The crux of the problem lies in the widespread—82 percent, according to a recent study by the National Employment Law Project—illegal practice of classifying port truck drivers as “independent contractors” rather than as employees by port trucking companies. This places the burden of truck purchase, maintenance, insurance, tolls, and taxes on the truck driver.  Companies are able to evade taxes and their share of Social Security payments, while denying workers minimum wage, unemployment insurance, workers compensation, disability insurance,  health and safety law protections, and the right to organize for fair wages and benefits. Under the current system, the cost of truck replacement and upgrades has fallen primarily on taxpayers and truck drivers.

The Oakland Coalition for Clean and Safe Ports (CCSP), which EBASE co-convenes with 80 organizations, brings together port drivers with environmental, community, labor, faith, and public health allies to reduce air pollution and improve job quality at the Port of Oakland. Ultimately, CCSP aims to secure a comprehensive policy that would shift the financial burden of goods movement and clean trucks onto trucking companies, shippers, and cargo owners.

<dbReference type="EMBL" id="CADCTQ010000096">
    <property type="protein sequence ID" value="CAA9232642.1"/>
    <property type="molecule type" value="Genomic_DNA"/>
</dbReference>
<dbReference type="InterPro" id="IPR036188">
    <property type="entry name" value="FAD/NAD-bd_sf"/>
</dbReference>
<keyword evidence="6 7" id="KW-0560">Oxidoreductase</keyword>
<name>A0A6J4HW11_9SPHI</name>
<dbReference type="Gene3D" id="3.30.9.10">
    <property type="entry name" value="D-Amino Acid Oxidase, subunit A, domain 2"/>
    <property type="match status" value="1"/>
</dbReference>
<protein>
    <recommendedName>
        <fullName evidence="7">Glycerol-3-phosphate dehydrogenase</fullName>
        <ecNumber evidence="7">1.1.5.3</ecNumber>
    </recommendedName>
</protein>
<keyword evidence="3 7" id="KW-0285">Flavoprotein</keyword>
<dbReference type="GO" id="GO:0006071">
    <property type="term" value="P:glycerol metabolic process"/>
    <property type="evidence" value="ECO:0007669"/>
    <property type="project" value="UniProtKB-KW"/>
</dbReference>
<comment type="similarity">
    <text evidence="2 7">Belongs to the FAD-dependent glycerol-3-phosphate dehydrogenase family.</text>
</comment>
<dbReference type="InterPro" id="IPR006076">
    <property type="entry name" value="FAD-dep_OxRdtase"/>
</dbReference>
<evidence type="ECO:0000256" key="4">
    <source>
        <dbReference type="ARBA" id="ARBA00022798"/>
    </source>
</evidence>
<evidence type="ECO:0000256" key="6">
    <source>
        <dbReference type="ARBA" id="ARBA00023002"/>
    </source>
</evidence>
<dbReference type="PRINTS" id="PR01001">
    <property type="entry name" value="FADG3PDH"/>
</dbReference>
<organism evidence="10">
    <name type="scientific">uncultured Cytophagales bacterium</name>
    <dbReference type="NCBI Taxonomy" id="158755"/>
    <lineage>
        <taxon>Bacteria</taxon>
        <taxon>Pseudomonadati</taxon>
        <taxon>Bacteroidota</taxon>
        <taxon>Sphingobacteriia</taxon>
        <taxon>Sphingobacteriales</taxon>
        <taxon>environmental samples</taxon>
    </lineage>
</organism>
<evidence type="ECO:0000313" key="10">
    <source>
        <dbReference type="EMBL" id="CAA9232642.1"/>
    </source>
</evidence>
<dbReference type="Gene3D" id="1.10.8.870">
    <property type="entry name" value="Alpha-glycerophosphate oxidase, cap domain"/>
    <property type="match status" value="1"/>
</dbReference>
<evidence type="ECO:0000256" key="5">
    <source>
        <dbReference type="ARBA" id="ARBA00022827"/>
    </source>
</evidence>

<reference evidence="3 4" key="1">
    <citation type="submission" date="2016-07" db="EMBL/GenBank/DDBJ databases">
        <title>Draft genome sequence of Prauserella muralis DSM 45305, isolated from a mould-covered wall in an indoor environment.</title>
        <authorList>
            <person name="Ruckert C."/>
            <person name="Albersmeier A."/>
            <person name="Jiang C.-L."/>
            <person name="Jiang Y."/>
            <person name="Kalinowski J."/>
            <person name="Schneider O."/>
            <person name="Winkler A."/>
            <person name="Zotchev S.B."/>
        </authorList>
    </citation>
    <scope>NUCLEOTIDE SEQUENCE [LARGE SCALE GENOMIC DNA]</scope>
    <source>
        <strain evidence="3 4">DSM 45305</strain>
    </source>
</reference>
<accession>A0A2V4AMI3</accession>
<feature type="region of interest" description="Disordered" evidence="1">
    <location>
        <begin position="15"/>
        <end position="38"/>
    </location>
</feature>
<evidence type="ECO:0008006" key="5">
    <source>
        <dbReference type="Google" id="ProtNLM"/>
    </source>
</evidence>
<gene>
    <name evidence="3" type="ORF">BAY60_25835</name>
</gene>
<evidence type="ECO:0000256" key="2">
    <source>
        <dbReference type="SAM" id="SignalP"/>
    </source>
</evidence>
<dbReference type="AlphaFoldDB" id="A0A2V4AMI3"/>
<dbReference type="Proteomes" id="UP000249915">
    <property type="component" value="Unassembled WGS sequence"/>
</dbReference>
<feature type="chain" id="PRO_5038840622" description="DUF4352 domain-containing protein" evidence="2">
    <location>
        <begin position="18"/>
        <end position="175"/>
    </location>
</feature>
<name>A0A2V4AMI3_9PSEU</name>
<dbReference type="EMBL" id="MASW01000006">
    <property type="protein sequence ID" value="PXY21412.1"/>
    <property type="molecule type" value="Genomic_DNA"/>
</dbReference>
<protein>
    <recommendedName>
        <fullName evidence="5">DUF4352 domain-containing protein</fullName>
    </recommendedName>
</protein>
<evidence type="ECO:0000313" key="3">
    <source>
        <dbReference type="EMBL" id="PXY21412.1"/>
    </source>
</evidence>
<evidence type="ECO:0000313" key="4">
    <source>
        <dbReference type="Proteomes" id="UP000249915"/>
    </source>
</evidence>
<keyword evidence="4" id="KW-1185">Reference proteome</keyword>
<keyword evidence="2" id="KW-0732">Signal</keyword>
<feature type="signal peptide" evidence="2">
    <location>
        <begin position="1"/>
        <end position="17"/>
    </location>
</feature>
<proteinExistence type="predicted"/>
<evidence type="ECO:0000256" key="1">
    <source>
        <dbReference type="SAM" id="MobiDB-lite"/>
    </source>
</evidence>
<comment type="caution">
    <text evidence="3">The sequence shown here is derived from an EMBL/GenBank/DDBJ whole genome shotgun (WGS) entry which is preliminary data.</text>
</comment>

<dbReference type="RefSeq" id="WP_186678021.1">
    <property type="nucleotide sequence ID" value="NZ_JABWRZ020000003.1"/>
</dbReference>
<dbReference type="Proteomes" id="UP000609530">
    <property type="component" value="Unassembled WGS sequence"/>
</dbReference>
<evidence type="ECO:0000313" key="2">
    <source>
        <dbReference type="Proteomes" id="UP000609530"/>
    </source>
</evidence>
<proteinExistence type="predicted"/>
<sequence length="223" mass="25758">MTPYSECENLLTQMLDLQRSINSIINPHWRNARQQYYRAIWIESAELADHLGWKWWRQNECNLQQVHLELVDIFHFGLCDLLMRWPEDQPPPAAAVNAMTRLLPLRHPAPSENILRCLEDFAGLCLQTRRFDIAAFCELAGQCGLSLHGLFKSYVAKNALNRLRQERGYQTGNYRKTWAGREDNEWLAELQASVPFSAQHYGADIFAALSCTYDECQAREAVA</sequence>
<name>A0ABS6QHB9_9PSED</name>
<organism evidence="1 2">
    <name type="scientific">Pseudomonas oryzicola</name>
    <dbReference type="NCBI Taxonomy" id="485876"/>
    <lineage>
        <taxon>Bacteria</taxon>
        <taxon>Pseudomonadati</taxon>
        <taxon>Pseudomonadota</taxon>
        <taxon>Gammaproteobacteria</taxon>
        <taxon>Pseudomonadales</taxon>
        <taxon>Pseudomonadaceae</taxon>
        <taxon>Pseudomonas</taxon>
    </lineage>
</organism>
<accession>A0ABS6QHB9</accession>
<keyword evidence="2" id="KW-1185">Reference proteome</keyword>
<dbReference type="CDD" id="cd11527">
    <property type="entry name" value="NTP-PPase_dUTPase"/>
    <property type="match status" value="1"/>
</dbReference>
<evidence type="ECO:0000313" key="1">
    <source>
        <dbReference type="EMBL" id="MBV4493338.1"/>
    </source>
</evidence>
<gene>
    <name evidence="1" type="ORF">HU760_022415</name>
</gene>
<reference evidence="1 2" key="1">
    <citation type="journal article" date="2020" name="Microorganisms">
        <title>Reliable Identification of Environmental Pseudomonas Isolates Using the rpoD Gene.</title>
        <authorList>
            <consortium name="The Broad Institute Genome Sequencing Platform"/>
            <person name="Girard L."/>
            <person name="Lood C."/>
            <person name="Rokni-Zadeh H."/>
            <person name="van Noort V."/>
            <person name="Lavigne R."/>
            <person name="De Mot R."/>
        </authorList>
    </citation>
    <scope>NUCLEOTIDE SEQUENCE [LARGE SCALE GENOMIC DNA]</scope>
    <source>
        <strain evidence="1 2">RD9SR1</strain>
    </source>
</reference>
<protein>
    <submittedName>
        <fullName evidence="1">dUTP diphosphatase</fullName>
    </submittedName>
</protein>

Public Funds Should Benefit the Community
At a State Assembly hearing on Labor and Employment, long-time port truck driver Manuel Rivas delivered powerful testimony on the price of clean trucking and who really pays for it. Rivas used to haul for Bridge Terminal Transport (BTT) before losing his job on account of his truck failing the new emission standards. BTT, which is owned by Maersk and made $5 billion in profits last year, refused to pay for a retrofit. Prior to working for BTT, Rivas worked for Shippers Transport Express whose parent company, SSA Marine, is co-owned by Goldman Sachs, which made $2.3 billion in 2008 and was a major recipient of government bailouts. These companies can bear the costs of greening the port trucking fleet and should be made to do it.

This perpetual recession must not continue in Oakland’s communities. Now is the time to hold companies as well as elected and appointed officials accountable. Shipping companies should not be allowed to profit on the backs of poor immigrant drivers. Public funds invested in projects, such as the redevelopment of the Oakland Army Base, should benefit our communities that have been locked out of the economy by creating good jobs for their residents. The current economic crisis has reignited the work EBASE does to organize and advocate for progressive policies that improve the lives of working people. We now intend to take it to a new level by impacting entire industries.

Andrew Dadko is the program director and Rui Bing Zheng is the grants coordinator at EBASE.


Autumn Awakening | Vol. 18, No. 2– 2011 | Credits